Holocaust Remembrance Day More Relevant Than Ever
Europe | 27.01.2006
The world will remember the victims and survivors
of the Holocaust on January 27
January 27, 1945: The Red Army liberates
Auschwitz and exposes Nazi brutality to the world.
The same day in 2006 will be the first international
Holocaust Day. It comes at a time of heightened anti-Semitism.
Nazi rule in Germany lasted from 1933 to 1945 and
cost the lives of six million European Jews, who were
gassed, starved or worked to death in concentration
camps across the war-torn continent.
On January 27, 1945, the concentration camp at Auschwitz
in Poland was liberated by the advancing Red Army of
the Soviet Union. What they discovered there would
become the legacy of the Nazi regime's brutality and
For ten years now, that date has been reserved in
Germany for a day of remembrance, a day when the country
remembers the day the Holocaust became a lasting scar
on world history. This year, January 27 will become
an international day of remembrance as the United Nations
recognizes Holocaust Day as a global anniversary.
Its recognition by the world body comes at a time
when the Holocaust is once more being used as a political
tool and as a platform for the renaissance of anti-Semitism
beyond the borders of Europe where the original atrocities
took place. The latest denials of the Holocaust, most
prominently put forward by Iranian President Mahmoud
Ahmadinejad, threaten to undermine efforts to respectfully
honor the anniversary.
It is now 61 years since the Red Army freed the concentration
camp at Auschwitz. The number of surviving victims,
like the eyewitnesses to the atrocities and the liberation
of the camp, decreases every year.
Lessons still need to be learned
time passes, it becomes increasingly obvious that the
reality of the horrors of Auschwitz fades, and that
the distance of years somehow estranges humanity from
one of its greatest shames.
But Auschwitz is not the only abomination that suffers
dilution through the passage of time: the fate of political
prisoners at the hands of the Nazis, the Sinti, the
Roma, the so-called "anti-socials," the homosexuals
and the religious minorities.
Efforts to remember the legacy of the Third Reich
have taken on many different aspects in many countries
across Europe. Memories of Nazi rule mix with other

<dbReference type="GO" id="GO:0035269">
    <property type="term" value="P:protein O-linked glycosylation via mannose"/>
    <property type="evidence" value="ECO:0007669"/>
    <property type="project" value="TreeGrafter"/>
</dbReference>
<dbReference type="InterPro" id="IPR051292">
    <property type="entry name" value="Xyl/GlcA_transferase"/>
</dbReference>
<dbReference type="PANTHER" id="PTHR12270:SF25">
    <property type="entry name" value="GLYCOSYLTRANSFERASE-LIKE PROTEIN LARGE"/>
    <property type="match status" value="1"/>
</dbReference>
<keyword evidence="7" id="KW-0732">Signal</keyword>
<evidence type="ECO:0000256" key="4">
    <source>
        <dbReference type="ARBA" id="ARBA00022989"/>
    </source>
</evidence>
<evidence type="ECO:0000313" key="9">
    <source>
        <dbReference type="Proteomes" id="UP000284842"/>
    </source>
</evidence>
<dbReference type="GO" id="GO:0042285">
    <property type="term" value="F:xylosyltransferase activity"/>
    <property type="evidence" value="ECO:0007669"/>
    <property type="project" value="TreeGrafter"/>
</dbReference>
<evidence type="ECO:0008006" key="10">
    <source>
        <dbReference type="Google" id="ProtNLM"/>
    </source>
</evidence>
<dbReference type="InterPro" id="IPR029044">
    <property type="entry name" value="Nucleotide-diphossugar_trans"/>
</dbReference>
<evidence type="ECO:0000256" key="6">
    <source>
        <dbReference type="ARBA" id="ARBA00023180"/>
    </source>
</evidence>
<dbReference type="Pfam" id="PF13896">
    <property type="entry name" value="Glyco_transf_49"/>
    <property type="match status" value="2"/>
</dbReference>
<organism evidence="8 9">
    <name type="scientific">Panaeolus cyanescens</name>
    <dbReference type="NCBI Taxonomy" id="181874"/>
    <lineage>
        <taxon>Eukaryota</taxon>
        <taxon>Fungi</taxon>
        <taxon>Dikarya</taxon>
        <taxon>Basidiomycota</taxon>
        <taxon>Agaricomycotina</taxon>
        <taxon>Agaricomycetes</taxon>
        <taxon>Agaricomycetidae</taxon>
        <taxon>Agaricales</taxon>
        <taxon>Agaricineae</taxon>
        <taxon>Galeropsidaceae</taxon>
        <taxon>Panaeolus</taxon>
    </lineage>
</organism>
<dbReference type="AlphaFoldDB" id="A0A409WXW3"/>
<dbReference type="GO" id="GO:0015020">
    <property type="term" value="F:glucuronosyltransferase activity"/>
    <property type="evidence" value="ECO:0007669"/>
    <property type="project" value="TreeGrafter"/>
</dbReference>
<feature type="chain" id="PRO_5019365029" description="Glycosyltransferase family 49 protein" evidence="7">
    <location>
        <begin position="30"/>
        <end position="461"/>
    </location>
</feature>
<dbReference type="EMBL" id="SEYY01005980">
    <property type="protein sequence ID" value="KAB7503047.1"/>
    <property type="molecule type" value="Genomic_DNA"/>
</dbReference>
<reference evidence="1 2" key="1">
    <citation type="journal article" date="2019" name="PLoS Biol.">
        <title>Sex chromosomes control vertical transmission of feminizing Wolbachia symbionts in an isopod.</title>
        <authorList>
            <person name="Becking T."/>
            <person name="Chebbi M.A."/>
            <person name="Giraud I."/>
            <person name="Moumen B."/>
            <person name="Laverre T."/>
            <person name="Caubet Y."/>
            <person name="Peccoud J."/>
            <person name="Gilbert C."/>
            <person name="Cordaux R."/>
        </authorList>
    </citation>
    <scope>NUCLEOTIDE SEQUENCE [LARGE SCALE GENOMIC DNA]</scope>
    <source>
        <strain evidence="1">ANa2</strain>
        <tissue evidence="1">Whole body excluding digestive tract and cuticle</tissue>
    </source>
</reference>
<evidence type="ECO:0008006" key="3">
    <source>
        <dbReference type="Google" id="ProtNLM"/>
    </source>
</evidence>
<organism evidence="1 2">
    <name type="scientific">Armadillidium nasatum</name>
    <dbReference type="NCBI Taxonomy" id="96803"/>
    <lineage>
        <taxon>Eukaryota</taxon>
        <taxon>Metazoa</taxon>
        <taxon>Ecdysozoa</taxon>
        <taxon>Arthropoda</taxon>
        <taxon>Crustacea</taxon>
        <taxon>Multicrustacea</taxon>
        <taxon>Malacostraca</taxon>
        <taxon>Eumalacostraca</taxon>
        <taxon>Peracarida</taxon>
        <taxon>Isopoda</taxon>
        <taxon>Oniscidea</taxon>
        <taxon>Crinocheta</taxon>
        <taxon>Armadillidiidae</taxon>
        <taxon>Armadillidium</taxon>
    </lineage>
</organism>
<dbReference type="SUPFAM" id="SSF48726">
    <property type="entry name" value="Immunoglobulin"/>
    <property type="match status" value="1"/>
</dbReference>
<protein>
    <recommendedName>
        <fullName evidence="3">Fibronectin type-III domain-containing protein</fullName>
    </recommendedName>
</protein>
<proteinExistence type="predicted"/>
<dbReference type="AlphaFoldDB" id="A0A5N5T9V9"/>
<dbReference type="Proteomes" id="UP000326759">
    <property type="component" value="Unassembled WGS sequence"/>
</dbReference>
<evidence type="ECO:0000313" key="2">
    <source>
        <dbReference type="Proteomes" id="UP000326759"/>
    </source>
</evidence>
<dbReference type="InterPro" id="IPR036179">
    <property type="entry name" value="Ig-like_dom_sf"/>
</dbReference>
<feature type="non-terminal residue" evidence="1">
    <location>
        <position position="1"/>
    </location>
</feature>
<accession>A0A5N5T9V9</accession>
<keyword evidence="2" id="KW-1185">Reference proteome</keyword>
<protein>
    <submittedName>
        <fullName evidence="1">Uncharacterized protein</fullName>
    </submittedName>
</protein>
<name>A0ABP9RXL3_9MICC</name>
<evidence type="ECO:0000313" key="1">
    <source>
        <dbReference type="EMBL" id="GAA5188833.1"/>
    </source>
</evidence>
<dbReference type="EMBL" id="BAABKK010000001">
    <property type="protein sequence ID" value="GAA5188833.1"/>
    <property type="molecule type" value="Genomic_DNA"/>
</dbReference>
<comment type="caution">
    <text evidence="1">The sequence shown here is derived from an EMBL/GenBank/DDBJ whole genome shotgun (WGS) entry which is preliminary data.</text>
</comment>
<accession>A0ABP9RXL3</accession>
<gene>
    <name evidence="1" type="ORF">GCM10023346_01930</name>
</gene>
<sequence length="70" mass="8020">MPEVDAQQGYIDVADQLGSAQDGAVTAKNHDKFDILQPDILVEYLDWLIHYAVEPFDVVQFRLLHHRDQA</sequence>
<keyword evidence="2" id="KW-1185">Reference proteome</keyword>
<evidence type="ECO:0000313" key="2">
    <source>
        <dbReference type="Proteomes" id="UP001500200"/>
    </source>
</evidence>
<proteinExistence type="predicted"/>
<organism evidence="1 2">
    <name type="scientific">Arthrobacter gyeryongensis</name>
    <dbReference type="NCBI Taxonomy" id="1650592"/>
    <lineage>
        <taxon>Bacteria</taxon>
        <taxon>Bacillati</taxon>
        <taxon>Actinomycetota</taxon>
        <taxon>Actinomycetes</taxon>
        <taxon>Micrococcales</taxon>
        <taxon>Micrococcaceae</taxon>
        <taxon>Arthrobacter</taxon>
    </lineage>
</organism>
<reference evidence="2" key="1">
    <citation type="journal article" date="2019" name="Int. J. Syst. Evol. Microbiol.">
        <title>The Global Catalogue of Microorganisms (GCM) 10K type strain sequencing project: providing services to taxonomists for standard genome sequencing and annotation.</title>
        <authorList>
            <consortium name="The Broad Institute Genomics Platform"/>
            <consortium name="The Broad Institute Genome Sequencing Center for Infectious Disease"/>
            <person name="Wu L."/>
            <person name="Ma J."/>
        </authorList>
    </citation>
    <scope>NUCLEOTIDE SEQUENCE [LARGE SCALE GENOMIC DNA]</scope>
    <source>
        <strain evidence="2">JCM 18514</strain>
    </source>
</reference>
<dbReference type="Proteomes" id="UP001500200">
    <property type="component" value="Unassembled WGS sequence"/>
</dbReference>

political-historical experiences to stamp the horrors
of the 20th Century on countries in many ways.
The people in the east of Europe, who had to suffer
the Soviet occupation after the Nazi reign of terror,
have had it especially hard. Poland, the Baltic States,
the former Soviet states on the boundaries of Europe;
all have had two masters in the past, both brutal and
unforgiving. After National Socialism came Soviet Communism.
While no one should doubt the suffering of the Jews
during World War II, remembrance must also be afforded
those who suffered under Stalin's boot for many more
years after the Nazis were defeated.
A day for all who have suffered
January 27, therefore, becomes an international day
of remembrance on which every country can reflect
on brutality and repression. The day is dedicated
to all those who suffered but it is mostly about
the destruction of European Judaism. This date in
2006 will be the day when the world thinks of the
victims of the Holocaust and it should be a day when
people look back to the past to learn the awful lessons
which must be avoided in the future.
The remembrance of the genocide remains an ethical
obligation, and this obligation remains as strong now
as ever before as suffering and mass murder continues
to happen in the world.
The timing of this international recognition must
not be played down lightly. No longer is anti-Semitism
a smoldering bitterness in the backrooms of far-right
strongholds in Germany.
When the message of hate is being preached so publicly
by the president of Iran and the government in Tehran
is planning a conference to discuss the Holocaust "myth" with
notorious deniers is attendance, we can see that
anti-Semitism is far from being a thing of the past.
It did not die on January 27, 1945.
The Iranian president's message is finding receptive
ears. Whether it is the Muslim Brotherhood in Egypt
-- the strongest opposition party in the Egyptian parliament
with scions in other Islamic lands -- or representative
of the militant Hamas in Palestinian territories, the
hatred of the state Israel unites them.
Israel is the land given to the survivors of the Holocaust
and the constant thorn in the flesh of extremist Muslims.
With the Palestinians suffering under the oppression
of Israel, there is plenty of fuel for a new wave of
One could dismiss this as an ideological obsession
if it was not for the growing voice of the Holocaust
deniers. For the survivors of the Holocaust and their
families, this is a further infliction of pain and
Europe, specifically Germany, should lead
should lead the way in opposing anti-Semitism
What can be done? The only correct action is not to
remain silenced and not to polish over history. Ahmadinejad
and like-minded people must be faced with a strong
and clear "no" from Europe. The idea to
counter the proposed Holocaust conference in Tehran
with a European summit featuring Arab and Israeli intellectuals
is a good one.
Germany, which carries the heaviest burden of historical
responsibility, should be there leading the way. Germany
should also continue to work as the model for processing
and archiving the crimes of National Socialist history.
The Holocaust anniversary on January 27 reminds us
all that we should not stop in our efforts to remember
the events that are being commemorated out of respect
to the victims. It's another step on our quest for
Cornelia Rabitz (nda)